Hence, if God does not know of any other god, it is because no other god actually exists. His knowledge encompasses eternity, so that when He says, “no god was formed before Me and there will be none [formed] after Me,” it means that there is simply no other god that has existed, exists now, or will exist in the future besides YHWH God.

Now, as I stated before, my Mormon friends would simply dismiss these texts by saying that the Scriptures were corrupted after the death of the apostles. This is what Joseph Smith declared as well, and thus, he sought to work on a corrected Bible (that the LDS church of course does not use, but you can get one from the RLDS).
But the point I want to make is this. We have a first to second century BC Isaiah Scroll. In fact, we have two (in fact, if we include all of the fragments we have quite a few; but we have at least one almost complete ms and one that has a lot left to it). When I was at Moody, I used to love to go to Ex Libris, which was this biblical/theological bookstore by the University of Chicago (probably the best place I’ve ever lived in terms of theological bookstores), and I was lucky enough to pick up a facsimile of the Isaiah scroll (it’s of 1QIsaiaha). Now, I also have Brill’s volume that contains the texts, so I’m going to take a look at them here. Remember, these are manuscripts from before the apostles died. In fact, at least, one of them is from before they even lived (all of them are either before or during the apostle's lifetimes), so if they essentially contain the same message, the claim of my Mormon friends in this regard is a broken reed falsely relied upon. So here is the MT as we now have it first followed by the Isaiah A and B scrolls’ (the other Isaiah mss from Qumran are largely identical in terms of content to these two mss.) witness to this text (keep in mind that the importance of these texts, even the one that is more fragmentary than the other, is that they are able to show us whether what is said in the text we have today is what was said in the texts that Mormons do not hold as having been corrupted, since they predate the apostles).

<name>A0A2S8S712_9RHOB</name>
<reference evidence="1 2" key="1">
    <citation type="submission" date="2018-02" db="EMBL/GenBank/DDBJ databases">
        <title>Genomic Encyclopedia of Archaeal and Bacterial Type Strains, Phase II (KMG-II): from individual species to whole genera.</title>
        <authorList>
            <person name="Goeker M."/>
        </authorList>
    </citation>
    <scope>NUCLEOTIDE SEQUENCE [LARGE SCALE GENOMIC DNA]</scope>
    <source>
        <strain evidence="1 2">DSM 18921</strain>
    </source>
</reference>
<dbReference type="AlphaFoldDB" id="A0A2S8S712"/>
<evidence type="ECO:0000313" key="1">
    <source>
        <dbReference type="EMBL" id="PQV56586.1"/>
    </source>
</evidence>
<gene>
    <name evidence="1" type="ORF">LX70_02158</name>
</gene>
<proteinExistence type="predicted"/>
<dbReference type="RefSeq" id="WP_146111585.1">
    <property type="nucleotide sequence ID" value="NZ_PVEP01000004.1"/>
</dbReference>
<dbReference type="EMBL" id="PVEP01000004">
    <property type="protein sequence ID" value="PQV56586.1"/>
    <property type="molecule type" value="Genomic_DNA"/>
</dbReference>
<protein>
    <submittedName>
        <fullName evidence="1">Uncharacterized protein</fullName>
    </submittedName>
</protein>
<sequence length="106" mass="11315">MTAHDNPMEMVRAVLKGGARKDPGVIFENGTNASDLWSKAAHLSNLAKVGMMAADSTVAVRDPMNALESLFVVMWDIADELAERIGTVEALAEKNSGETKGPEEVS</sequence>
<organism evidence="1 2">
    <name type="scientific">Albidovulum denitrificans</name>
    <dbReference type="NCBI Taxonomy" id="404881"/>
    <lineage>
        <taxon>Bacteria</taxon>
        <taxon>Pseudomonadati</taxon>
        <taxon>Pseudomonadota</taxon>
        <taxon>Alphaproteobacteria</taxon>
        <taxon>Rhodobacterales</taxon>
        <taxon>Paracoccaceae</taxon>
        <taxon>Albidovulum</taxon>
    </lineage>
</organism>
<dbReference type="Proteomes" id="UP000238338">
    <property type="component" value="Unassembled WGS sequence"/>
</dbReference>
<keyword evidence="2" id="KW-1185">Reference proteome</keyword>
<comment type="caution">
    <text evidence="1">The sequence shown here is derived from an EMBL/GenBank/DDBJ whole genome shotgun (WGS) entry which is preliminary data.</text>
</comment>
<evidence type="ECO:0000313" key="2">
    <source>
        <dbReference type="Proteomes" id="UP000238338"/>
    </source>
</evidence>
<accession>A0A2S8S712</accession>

The Masoretic Text (AD 950-1050)


 Wnyb!t*w+ yl! Wnym!a&t^w+ Wud+T@ /u^m^l= yT!r+j*B* rv#a& yD]b=u^w+ hw`hy+-<a%n+ yd~u@ <T#a^
  .hy\h=y] aO yr~j&a^w+ la@ rx^on-aO yn~p*l= aWh yn]a&-yK!
 .u~yv!om yd~u*l=B^m! /ya@w+ hw`hy+ yk!n{a* yk!n{a*
 hw`hy+-<a%n+ yd~u@ <T#a^w+ rz` <k#B* /ya@w+ yT!u=m^v=h!w+ yT!u=v^ohw+ yT!d+G~h! yk!n{a*
 .la@-yn]a&w~
 .hN`b#yv!y+ ym!W lu^p=a# lyX!m^ yd]Y`m! /ya@w+ aWh yn]a& <oYm!-<G~
(Isa 43:10–13)


 /orj&a^ yn]a&w~ /ovar] yn]a& toab*x= hw`hy+ w{la&g{w+ la@r`c=y]-El#m# hw`hy+ rm^a*-hK)
 .<yh!Oa$ /ya@ yd~u*l=B^m!W
 rv#a&w~ toYt!a)w+ <l*ou-<u^ ym!WCm! yl! h*k#r+u=y~w+ h*d\yG]y~w+ ar`q+y] yn]omk*-ym!W
 .oml* WdyG]y~ hn`ab)T*
 H~ola$ vy}h& yd`u@ <T#a^w+ yT!d+G~h!w+ ;yT!u=m^v=h! za*m@ aOh& Whr+T!-la^w+ Wdj&p=T!-la^